by Dr. Sarah D. Oktay
Managing Director UMass Boston Nantucket Field Station
One of the most charming and frankly useful things about the island is the variety of edible plants, fungi, and animals that exist naturally in almost every corner of the landscape. Over the past several years in this column I have introduced a cornucopia of foodstuffs, from berries to shellfish without even going into detail how deer, waterfowl, rabbits, and fish can supplement the menu. Our restaurants capitalize on the bounty our island farmers, apiarists, mushroom growers, and small scale livestock growers provide. I see from a recent Yesterday’s Island/Today’s Nantucket column that Chef Jenn Farmer and I feel the same way about the bounties Nantucket has to offer in the article Food-forthe- Psyche.php.
Fall is a normal time to be thinking of harvesting and food as we all start to approximate our version of storing up for the winter. It is not unusual to go to a dinner party on island where half or more of the food has been gathered, fished for, or foraged in some way and prepared for a festive occasion. Wild food that can be found on island and in the surrounding waters include wild fox grapes, scallops, quahogs, cranberries, little necks, sweetmeats, cattails, rabbit, deer, huckleberries, blueberries, black cherries, blackberries, raspberries, dewberries, mushrooms, beach plums, waterfowl, many species of fish, eels, wild onions and garlic … the list is virtually endless.
Looking for something more exotic? In our junior ranger program, the kids make wild smooth sumac tea at least once a week. It tastes like a zippier version of “Red Zinger” tea and is not only beautiful but tasty. In North America, the smooth sumac (Rhus glabra) and the staghorn sumac (Rhus typhina) are sometimes used to make a beverage called “sumac-ade,” “Indian lemonade” or “rhus juice.” This drink is made by soaking the drupes in cool water, rubbing them to extract the essence, straining the liquid through a cotton cloth and sweetening it. These are not the poisonous varieties. Native Americans also used the leaves and drupes of the smooth and staghorn sumacs combined with tobacco in traditional smoking mixtures.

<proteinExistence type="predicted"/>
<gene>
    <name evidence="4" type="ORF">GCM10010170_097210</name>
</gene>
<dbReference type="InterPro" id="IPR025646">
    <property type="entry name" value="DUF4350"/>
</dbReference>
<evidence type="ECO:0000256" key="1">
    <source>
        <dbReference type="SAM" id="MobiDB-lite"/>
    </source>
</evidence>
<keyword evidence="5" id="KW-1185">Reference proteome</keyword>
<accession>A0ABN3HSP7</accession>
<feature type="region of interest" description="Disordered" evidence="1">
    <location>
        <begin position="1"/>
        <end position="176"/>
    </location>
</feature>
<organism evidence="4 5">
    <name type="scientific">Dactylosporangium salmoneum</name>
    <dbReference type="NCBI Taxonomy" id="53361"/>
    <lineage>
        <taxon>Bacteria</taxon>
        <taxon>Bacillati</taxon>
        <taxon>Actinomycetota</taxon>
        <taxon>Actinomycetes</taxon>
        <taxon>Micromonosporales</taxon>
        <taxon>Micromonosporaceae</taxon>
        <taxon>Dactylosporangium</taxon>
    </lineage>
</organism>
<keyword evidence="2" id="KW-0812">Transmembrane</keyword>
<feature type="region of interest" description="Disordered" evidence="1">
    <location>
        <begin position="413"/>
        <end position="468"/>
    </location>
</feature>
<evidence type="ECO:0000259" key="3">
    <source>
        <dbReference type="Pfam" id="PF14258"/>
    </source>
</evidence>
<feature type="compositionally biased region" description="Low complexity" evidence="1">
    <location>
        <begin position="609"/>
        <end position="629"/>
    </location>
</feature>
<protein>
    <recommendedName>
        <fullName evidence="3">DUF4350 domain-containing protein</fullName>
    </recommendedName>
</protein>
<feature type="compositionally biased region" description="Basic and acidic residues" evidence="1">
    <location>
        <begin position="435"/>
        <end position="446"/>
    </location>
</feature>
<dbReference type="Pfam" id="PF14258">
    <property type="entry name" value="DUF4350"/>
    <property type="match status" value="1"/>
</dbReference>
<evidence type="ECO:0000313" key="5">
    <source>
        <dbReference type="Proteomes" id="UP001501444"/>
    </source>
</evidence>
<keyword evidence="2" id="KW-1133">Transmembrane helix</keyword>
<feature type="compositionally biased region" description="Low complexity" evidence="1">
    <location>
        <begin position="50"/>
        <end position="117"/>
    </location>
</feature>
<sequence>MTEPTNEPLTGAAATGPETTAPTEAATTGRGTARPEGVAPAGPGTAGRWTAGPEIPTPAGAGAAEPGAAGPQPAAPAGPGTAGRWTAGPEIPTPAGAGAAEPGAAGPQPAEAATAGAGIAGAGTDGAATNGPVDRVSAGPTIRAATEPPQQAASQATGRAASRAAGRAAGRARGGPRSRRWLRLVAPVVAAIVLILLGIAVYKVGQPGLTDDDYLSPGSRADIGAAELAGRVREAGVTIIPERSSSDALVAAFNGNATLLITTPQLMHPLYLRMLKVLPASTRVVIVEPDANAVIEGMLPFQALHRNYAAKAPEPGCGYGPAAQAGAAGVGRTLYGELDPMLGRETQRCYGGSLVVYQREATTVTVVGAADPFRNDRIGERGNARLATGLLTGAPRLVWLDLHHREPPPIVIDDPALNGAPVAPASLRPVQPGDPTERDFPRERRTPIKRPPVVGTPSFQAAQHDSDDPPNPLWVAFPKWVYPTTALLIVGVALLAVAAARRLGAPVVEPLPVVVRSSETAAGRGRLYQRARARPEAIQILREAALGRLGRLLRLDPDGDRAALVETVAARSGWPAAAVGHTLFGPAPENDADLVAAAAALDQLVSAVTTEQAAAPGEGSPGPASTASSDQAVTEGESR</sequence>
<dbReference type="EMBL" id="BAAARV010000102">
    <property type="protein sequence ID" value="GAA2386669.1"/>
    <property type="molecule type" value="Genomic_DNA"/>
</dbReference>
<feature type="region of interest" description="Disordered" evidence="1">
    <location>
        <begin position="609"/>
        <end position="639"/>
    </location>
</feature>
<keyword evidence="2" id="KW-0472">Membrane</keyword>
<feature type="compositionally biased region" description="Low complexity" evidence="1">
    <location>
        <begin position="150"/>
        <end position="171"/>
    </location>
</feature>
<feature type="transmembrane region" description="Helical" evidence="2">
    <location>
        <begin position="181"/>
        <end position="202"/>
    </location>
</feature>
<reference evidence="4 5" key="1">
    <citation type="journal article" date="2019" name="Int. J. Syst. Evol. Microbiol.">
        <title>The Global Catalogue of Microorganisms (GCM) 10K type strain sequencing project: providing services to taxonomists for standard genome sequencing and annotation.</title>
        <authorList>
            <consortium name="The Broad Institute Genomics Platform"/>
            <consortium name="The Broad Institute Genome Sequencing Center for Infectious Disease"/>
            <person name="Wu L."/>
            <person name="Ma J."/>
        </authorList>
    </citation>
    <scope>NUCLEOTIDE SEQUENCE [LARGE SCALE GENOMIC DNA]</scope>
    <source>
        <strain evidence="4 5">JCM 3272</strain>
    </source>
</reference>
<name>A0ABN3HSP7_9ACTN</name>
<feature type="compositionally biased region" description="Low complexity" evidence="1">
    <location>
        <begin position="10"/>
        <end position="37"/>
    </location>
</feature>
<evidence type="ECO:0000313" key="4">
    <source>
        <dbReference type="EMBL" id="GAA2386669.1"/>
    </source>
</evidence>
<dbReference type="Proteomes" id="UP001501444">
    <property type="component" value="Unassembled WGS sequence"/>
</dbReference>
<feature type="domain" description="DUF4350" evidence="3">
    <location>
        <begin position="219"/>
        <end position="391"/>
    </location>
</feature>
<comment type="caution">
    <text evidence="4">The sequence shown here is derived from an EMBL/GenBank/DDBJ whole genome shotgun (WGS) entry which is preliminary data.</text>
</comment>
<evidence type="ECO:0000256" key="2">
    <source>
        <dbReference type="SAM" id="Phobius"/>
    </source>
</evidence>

Late summer island visitors are immediately drawn to the rosa rugosa for the beautiful bright red rose hips. A native of East Asia, the salt spray or beach rose became established on our shores long ago. Rosa rugosa was initially introduced to the United States as a garden and landscape ornamental around 1845. It was first reported as escaped from cultivation on Nantucket Island, Massachusetts in 1899 and 10 years later it was recorded throughout the island. Now cascades of costal dunes and beach bluffs are covered with this plant that is almost synonymous for Nantucket (perhaps a metaphor for the early colonial settlers). Perfect for teas and jelly, the rose hip is the seed pods of the beach rose and it provides anywhere from 8-40 times more vitamin C than the same weight of orange. Rose Hip tea is also zippy and tastes quite a bit like smooth sumac.